Enterprise risk management (ERM)
Enterprise risk management (ERM) continues to be a hot management topic
for many industries. However, the early implementers remain primarily in the
financial services industry. The main reason for this is that financial risks
more naturally lend themselves to the quantification that is a central part of
the ERM process. As a result, banks and now insurance companies are
farther along in implementing ERM than most other sectors.
However, most insurance executives are now concerned about their ERM
programs. What are these programs doing to actually change the way
decisions are being made throughout the organization? These concerns have
recently been underscored by the attention that ratings agencies are giving
to ERM efforts.
S&P now has a separate rating just for ERM. A large part of S&P’s ERM focus
is going to be on the extent to which insurers have successfully embedded
ERM into their business decision-making process. Other rating agencies are
likely to follow suit.
One of the reasons that insurers are not quite there yet, is that most ERM
approaches lack the quantitative rigor and metrics to support decision-
making. Most banks and insurance companies have a capital-centric focus
when it comes to ERM metrics. While this can be very useful, it cannot fully
support decision-making. To connect ERM to decision-making, companies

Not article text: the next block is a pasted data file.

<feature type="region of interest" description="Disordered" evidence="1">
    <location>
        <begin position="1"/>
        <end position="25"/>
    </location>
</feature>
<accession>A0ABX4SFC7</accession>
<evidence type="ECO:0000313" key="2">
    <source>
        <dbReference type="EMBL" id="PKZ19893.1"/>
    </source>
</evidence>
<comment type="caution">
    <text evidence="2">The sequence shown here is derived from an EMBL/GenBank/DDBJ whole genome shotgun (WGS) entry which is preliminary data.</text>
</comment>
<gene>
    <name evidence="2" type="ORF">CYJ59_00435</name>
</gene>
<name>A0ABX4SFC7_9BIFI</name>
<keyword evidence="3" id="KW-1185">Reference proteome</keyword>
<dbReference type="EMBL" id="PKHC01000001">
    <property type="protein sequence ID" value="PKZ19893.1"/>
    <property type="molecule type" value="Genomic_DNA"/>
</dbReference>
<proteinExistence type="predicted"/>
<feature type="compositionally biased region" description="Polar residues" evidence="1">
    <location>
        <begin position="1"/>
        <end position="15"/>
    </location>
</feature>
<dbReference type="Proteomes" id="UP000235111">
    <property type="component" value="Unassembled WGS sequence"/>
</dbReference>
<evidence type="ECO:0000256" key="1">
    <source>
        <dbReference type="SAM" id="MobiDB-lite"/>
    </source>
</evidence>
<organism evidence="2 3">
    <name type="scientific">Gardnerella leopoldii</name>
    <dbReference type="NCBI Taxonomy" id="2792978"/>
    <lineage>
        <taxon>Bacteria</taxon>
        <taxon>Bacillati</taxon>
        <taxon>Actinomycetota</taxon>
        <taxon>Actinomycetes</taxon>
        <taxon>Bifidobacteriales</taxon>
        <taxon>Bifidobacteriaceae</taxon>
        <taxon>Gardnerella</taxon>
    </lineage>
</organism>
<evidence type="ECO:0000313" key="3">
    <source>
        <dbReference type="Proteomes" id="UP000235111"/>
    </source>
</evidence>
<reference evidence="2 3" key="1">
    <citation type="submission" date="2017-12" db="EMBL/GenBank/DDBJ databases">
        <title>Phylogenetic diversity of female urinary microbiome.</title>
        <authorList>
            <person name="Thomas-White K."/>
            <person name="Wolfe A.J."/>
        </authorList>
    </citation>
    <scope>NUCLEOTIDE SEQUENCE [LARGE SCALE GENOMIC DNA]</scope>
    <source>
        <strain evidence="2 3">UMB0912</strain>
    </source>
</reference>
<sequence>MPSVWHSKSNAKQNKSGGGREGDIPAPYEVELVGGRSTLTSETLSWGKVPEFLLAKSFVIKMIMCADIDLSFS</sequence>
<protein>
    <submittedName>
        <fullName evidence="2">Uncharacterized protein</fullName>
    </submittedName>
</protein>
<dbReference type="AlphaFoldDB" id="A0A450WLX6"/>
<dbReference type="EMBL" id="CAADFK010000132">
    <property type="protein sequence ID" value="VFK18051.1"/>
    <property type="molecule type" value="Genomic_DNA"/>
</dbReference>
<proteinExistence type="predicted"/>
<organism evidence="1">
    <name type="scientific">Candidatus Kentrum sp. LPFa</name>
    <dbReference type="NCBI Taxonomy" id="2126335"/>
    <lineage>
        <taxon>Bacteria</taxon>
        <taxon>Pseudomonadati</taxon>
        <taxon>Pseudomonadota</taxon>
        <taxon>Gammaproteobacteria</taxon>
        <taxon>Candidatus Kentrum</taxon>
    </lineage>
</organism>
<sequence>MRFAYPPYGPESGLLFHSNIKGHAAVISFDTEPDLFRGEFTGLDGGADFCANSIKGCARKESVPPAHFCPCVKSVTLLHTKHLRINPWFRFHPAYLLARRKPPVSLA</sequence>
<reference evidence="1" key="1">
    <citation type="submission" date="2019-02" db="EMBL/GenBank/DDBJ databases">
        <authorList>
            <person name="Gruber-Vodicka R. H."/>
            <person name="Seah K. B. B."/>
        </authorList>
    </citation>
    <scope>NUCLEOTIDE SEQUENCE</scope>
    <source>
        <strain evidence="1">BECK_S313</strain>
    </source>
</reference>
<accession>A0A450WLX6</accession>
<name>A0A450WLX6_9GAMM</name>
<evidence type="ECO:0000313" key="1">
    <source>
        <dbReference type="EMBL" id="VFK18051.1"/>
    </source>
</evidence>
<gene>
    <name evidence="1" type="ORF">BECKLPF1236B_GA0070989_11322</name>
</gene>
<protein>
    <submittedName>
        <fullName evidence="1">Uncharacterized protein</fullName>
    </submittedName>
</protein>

need to go one step further. That next step is value-based ERM.
Value-based ERM is a concept that has been around for a while. The
approach is designed to solve one of the key shortcomings of ERM, i.e. the
lack of connection between enterprise risk management and value-based
management. This approach makes the quantification of value central to all
aspects of the ERM process. This enables companies to easily integrate ERM
into their business decision-making processes—from strategic planning to
tactical decision-making to pricing.”
Using a value-based approach allows companies to express risk in terms of
the current and potential impact on the value of the enterprise. This is the
alignment with decision-making. It takes the ERM approach and simplifies it
in terms of a key metric—value. Now you’ve got something that everyone in
the company understands and that everyone must care about—enterprise
The value-based ERM approach
Identification of key risks—The company must pre-qualify those risks critical
to the enterprise.
Develop risk scenarios—Due to the nature of the risks, this is done separately
for financial risks and operational risks.